Elsewhere I have documented my efforts to install Fedora Core 3 on a Dell Inspiron 5160.


I no longer run freebsd on this soekris. Refer to this brand new document on installing Ubuntu 9.04 (Jaunty) on the Soekris if you want to find out more.


Recently the need arose to replace my existing webserver with new one. The old one makes a lot of noise and is located in our study so a less noisy replacement would be nice. Noise was not the only consideration though. If we had to change the server, it would be nice if the power consumption was less as well. Our webserver receives quite on number of unique visitors (thousends/month) but that's just a tiny load for modern processors. So instead of replacing it with a regular pentium or AMD powered minitower, we opted for a soekris net4801.

A net4801 has 128 Megabyte of ram and a geode processor running at 266Mhz and is therefore powerfull enough to provide for our modest needs. I tested this assumption beforehand on a machine of a friend: apache/freebsd on a net4801 was able to service more than 1 request/second for a random set of 70 Kbyte files and that is plenty, at least for us.

With a net4801 I could have opted for a small size harddisk and simply copying my old but functioning server setup (based on RedHat 7.1) but I really wanted to have a system without moving parts so I went for a CFcard instead. A also took the opportunity to ditch the old operating system and configuring all from scratch, thereby ridding the system of all accumulated cruft it gained in the last years.

No moving parts you might think, but what about fast write degradation of the CF cards? Well, that bothered me as well at first, however, compact flash technology has matured and the number of write cycles has extended, see e.g slashdot or the manufacturer's page.

Combined with minor tweaks like mounting suitable partitions read-only, mounting other partitions with soft update filesystems and the noatime option, and providing ramdisks for /tmp e.g, CFcards should be pretty durable. And there will be no swapping. However, 128 MB might sound small, but with my meager demands I'm pretty sure I won't need swap.


an operating system

general purpose Linux distributions tend to be too bulky, whereas the mini and microdistributions seem too cumbersome for easy maintenance and extending additional packages.

FreeBSD on the other hand has a minimal install that already has a lot of functionality, is easy to maintain and administer and has a specific cookbook available for the soekris that already covers the basics.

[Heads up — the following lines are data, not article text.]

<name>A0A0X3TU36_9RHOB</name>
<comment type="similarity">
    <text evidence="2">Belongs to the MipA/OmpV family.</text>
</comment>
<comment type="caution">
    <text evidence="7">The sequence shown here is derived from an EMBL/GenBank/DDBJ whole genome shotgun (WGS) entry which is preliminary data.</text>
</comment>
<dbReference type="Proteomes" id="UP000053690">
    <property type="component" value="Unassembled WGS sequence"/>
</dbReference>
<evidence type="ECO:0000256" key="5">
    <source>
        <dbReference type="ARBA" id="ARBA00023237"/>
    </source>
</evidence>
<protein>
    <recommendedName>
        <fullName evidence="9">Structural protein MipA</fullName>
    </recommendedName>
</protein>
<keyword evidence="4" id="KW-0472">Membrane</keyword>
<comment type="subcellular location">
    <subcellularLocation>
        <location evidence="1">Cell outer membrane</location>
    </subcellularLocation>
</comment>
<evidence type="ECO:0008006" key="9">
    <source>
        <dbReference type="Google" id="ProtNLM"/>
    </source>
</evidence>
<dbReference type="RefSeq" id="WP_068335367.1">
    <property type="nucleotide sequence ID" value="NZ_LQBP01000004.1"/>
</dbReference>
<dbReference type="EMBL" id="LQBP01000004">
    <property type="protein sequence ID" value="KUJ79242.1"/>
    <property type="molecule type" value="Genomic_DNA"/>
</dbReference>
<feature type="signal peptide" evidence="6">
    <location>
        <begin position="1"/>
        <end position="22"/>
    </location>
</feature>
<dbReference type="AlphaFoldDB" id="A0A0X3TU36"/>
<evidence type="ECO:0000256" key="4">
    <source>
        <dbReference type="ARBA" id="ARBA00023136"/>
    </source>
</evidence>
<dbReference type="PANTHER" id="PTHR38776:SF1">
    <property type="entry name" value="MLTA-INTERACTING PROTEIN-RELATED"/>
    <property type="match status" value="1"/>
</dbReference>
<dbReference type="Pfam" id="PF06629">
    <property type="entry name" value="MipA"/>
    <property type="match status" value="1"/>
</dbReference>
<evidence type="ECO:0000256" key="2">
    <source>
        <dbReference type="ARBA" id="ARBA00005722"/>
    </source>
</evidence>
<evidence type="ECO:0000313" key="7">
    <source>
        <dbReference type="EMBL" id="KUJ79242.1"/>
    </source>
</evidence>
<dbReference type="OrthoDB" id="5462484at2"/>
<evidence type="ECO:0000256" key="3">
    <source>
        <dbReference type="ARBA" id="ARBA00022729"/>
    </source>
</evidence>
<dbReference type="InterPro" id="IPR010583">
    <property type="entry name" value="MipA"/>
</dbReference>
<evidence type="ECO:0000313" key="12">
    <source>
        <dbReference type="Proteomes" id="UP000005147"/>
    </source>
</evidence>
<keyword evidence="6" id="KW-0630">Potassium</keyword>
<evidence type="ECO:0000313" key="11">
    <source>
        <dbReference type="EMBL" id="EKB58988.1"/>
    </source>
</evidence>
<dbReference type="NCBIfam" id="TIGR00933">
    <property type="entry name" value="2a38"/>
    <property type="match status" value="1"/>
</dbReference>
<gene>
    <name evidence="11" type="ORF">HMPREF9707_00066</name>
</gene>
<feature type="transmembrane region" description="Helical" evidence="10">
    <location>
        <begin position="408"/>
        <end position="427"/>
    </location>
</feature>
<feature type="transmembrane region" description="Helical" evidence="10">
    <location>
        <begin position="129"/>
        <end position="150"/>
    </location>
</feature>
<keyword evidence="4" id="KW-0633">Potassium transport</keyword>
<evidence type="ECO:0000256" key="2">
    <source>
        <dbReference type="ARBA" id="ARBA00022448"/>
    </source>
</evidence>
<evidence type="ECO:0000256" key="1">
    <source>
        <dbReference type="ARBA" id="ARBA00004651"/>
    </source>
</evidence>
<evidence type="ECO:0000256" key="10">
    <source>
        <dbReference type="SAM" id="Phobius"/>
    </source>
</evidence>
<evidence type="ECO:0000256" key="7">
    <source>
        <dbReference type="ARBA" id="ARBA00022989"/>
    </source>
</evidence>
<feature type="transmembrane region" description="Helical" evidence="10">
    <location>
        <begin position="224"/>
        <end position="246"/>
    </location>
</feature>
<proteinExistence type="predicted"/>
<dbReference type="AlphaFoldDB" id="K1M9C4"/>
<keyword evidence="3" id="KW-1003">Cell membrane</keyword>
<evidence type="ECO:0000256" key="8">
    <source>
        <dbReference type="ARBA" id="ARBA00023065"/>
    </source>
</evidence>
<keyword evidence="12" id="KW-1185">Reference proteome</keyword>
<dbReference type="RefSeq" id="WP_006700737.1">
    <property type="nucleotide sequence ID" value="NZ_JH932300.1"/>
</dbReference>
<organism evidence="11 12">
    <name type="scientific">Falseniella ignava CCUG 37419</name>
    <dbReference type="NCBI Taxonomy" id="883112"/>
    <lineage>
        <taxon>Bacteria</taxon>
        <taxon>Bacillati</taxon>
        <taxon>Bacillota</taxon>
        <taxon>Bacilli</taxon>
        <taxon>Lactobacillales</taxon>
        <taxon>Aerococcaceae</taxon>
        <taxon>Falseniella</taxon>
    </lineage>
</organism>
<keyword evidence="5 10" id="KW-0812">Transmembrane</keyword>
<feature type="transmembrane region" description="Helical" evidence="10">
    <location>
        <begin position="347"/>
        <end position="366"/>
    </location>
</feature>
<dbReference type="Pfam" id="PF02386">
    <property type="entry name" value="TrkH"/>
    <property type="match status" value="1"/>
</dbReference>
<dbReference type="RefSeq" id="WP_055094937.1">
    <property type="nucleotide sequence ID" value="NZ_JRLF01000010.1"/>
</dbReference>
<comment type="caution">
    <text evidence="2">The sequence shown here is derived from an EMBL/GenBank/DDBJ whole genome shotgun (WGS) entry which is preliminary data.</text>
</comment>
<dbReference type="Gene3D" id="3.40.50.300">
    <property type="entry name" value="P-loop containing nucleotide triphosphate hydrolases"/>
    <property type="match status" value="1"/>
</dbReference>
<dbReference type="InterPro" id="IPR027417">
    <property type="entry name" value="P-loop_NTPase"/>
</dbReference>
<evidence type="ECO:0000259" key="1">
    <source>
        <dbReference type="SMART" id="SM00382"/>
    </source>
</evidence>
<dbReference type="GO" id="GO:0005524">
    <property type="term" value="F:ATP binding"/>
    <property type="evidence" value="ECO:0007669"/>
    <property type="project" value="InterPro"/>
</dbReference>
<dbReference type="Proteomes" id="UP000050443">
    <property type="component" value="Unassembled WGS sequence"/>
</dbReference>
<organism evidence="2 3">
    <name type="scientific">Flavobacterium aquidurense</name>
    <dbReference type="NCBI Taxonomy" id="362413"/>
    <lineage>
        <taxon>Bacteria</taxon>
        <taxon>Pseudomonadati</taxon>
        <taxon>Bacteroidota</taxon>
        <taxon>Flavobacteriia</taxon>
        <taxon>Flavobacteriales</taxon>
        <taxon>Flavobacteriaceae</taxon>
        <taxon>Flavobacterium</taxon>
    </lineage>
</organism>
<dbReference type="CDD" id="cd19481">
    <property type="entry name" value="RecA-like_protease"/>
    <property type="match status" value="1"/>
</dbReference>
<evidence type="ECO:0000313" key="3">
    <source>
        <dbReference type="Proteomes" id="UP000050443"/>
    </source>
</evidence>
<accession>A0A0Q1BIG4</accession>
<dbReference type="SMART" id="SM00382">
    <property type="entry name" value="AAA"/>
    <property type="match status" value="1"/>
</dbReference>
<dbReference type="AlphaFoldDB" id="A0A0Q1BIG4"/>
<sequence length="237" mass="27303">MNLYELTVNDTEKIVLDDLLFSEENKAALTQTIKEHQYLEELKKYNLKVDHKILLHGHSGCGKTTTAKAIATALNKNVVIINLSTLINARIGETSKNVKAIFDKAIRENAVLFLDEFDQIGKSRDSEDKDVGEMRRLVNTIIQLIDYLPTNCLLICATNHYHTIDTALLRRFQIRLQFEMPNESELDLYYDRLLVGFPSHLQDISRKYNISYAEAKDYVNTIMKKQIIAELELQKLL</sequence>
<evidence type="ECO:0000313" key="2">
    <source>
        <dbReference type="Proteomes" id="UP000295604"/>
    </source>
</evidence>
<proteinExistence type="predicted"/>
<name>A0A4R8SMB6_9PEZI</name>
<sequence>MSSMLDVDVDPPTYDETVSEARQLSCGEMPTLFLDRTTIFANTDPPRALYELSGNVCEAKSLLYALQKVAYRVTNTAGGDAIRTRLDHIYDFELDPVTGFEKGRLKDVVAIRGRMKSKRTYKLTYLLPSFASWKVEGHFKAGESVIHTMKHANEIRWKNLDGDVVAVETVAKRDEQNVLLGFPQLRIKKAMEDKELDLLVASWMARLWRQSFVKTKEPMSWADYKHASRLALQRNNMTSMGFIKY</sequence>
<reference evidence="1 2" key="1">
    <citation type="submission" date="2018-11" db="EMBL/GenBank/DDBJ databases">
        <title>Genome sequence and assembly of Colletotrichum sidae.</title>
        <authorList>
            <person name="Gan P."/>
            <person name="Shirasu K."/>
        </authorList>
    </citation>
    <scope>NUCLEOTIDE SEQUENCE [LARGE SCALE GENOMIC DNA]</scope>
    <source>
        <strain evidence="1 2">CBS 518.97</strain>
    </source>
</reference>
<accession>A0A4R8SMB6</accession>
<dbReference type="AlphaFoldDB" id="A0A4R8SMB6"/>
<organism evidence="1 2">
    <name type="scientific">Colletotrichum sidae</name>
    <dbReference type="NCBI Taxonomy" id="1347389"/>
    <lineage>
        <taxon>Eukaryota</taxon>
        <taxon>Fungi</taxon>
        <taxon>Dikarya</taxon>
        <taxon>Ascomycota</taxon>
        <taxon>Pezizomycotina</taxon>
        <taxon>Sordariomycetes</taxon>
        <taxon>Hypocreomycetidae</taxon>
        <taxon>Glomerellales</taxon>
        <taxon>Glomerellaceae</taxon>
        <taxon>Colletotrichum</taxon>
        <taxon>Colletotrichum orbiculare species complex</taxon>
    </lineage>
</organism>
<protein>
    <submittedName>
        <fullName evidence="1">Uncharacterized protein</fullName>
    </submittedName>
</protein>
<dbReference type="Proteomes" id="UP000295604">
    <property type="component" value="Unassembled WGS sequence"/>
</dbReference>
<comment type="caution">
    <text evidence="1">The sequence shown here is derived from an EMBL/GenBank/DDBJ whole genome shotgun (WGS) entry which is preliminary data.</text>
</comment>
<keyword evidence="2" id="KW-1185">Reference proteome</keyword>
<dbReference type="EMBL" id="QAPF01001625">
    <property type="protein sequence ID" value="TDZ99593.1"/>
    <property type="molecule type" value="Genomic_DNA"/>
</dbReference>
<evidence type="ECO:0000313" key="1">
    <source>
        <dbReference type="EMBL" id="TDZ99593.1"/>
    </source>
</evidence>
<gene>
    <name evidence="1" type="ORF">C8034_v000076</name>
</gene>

My choice is therefore conservative: FreeBSD 5.4 (Stable)

smtp + local maildrop

Sendmail will never fit the bill when easy maintenance is an explicit goal. And although Exim has been functioning satisfactorily on the previous mailserver, security and extensibillity seems even beter for < a href="www.postfix.org"> Postfix, which is nowadays a far more mainstream choice anyway.


Because i did not want to change anything for the internal clients, I had to offer pop as a mail retrieval protocol. Since I do not want to install two mail retrieval packages there is no Imap to offer, because I'm not too familiar with the packages that provide both. Having only pop severely limits the choice of good webmail packages, but I did find a rather nice one.

webserver + statistics software

Not a real choice since I had to have the same functionality as on the previous webserver, so Apache it is. Still going for conservative instead of bleeding edge, I opt for the 1.3 version. The same goes for awstats.

blog software

A new addition to the list of applications the server has to provide. I looked around and found mysql and so do some miniapps of mine.


Because any webmail application has to support pop, the choice is limited. However, IlohaMail wil do fine. Openwebmail is too bloated and depends on too many perl modules to my taste and Squirrelmail doesn't play nice with php5.


For a number of scripts and private miniapps, as well as for awstats I needed perl. Php already bloats the system, but I just cannot do without perl.

The Cookbook

To be continued ...